I started out a couple of rows back from the front of the pack, but not too far from the front, since it wasn't chip timed, and I let the energy of the pack sweep me through the beginning. There is one small,  steep hill in the first quarter mile, and the rest of the terrain is rolling, so I kept the effort moderate up the hill and then pushed. I didn't listen to any music, but (no judging, please) I had Katy Perry's "Firework" stuck in my head and let that pump me up.

I felt myself tiring after a mile, and I made conscious efforts to push harder every time I started to slow. I find it a really hard balance to run fast enough but not so hard as to burn out too quickly.

This was an out-and-back course, which I like, because I know exactly how much further until the end. Somehow, turning around and going back the way you came feels easier on me mentally than a loop, where the finish is somewhere up ahead. I think I tend to reserve more energy in a loop rather than use it when I need it. In any case, this was an out-and-back, and although I slowed down a lot on a very slight incline, I knew that I had a downhill and then a straightaway before the finish. 

I let gravity take me down the hill. A guy passed me at the bottom, and I just kept the pace quick and even. It's a long straightaway, and it's easy to start sprinting too soon. I passed one of the race directors and gave her a thumbs up, and I pushed a little harder. I realized that I had enough of a kick to sprint all the way in to the finish, so I turned it on all the way, caught up to the guy who passed me, passed him, and crossed the finish line in 25:05, sparkle skirt flying.

Congrats to Jo for setting a 5k PR, Ashley for running her first 10k, and Erin for 2nd in a very competitive age group. I came away with first in my age group and a great feeling. I was so energized all day, and I just felt pleased with the effort and how good it felt to run.

Friday, November 29, 2013

200th post!

Happy 200th post!

I started this blog five years ago, in a flurry of anxiety over my  first trail run. I searched the web for information about the course and read blog post after blog post about 4-mile trail runs. I didn't know what to expect, and reading other people's accounts of their experiences made it a little less scary.

Well, here I am, 5 years and 200 posts later, getting ready to run the same trail race. I won't go overboard on the difference between then and now, because a lot has changed, and a lot has stayed the same - and it would be weird if it weren't like that. I do have to say that I like the roundness of those numbers, and the symmetry of it. I've begun a training plan to even out muscle imbalances and to prepare myself to tackle some of the larger running goals I've imagined for myself, so I think that I'm at the beginning of something new now.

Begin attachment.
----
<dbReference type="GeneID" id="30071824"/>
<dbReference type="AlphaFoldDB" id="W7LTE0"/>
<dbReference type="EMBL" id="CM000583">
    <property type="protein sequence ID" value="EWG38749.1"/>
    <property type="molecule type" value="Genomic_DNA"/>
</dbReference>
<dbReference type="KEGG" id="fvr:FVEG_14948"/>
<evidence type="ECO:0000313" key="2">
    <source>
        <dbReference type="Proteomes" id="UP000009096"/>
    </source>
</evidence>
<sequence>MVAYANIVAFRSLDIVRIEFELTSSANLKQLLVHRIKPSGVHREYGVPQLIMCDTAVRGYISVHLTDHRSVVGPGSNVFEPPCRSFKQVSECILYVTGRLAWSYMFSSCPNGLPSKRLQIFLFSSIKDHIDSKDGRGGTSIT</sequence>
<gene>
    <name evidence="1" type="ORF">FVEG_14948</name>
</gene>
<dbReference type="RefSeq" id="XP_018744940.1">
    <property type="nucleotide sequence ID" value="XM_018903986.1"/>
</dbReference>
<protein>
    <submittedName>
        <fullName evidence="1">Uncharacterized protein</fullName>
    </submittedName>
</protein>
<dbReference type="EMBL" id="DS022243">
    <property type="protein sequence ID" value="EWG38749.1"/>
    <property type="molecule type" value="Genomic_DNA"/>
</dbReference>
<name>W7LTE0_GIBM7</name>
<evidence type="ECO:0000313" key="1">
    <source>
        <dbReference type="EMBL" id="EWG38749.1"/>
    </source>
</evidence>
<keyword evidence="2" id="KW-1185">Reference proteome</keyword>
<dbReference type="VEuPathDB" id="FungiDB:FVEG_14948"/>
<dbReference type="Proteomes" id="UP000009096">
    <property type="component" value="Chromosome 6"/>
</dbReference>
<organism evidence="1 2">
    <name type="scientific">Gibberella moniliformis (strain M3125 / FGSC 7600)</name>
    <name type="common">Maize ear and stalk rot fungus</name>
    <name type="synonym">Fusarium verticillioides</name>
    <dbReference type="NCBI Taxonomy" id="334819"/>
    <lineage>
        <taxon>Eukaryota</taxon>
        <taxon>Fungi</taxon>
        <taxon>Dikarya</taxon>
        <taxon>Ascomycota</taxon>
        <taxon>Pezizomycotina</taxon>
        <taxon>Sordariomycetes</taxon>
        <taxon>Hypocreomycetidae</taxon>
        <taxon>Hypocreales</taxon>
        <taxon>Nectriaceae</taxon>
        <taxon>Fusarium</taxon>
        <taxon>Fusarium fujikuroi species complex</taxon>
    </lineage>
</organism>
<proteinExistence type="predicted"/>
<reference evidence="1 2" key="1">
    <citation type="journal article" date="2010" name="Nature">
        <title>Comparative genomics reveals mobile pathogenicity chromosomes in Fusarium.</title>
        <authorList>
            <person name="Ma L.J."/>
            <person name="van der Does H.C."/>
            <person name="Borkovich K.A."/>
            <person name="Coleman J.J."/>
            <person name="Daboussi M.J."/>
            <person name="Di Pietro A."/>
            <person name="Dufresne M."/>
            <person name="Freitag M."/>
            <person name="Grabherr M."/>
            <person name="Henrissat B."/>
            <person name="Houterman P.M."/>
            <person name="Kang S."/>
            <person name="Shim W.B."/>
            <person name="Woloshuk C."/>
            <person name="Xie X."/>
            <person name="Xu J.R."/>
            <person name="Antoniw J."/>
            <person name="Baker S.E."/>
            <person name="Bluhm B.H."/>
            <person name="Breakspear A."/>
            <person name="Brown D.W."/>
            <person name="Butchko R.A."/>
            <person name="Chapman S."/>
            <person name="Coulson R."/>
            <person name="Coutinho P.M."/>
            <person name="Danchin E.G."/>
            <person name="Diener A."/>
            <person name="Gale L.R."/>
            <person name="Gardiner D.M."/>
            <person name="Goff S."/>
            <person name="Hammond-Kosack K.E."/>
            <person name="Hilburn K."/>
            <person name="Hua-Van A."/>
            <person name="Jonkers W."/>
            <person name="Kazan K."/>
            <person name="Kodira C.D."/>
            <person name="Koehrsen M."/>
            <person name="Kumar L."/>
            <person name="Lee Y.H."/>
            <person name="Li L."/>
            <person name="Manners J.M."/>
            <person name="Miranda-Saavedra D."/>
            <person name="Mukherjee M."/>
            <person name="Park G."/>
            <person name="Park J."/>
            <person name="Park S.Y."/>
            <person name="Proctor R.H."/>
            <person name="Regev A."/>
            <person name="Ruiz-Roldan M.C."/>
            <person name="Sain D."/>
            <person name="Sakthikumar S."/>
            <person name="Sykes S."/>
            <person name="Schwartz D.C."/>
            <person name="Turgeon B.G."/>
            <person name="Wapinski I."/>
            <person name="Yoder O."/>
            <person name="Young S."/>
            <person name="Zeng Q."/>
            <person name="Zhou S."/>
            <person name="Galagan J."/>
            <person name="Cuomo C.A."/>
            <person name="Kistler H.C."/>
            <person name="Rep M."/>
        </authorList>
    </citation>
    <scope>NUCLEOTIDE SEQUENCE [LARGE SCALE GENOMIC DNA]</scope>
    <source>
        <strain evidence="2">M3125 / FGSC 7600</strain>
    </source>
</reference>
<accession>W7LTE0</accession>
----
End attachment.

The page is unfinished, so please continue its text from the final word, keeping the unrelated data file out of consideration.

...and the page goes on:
There will be a lot more trail runs, miles, craziness, down days, goals achieved, and new ones made. As a pretty awesome author once wrote, "The Road goes ever on and on." I hope to see you on the way!

Sunday, November 10, 2013


Good morning! I'm getting ready this morning for the River Ramble 5K and wanted to post a bit on what's been up lately and what I expect for today.

I've spent the past month slowly working on muscle imbalances and flexibility. I haven't run long or fast or even on hills at all. I'm being patient and working on this first so that in the future, when I train for a longer race, I don't get injured in the middle of training, take a month to recover, and then poop out in the middle of said race because I'm undertrained. So I'm not expecting to set any speed records today.

That said, I'm going to go out and push hard and run as hard as I can. The past couple of races, while I felt that I did well (Only two races ago I set my 5K PR), I finished feeling like I could have pushed harder. So, today's goal to to go out and give it everything that I have. Let's do this!

Tuesday, October 1, 2013

Call me Mrs.

On the last day of summer, I woke up at about 6 am. My alarm was set for 7:15, when I intended to get up and go for a run along the Delaware River. I lay in bed for 45 minutes, knowing that I needed to be well-rested, and finally got up and dressed in my running gear. The river valley was blanketed with thick fog. I jogged down to the water's edge and could not see across to the other side. Still, it was a good morning for a run. I thought I saw a kingfisher perched near the water, but it flew away before I could get a closer look.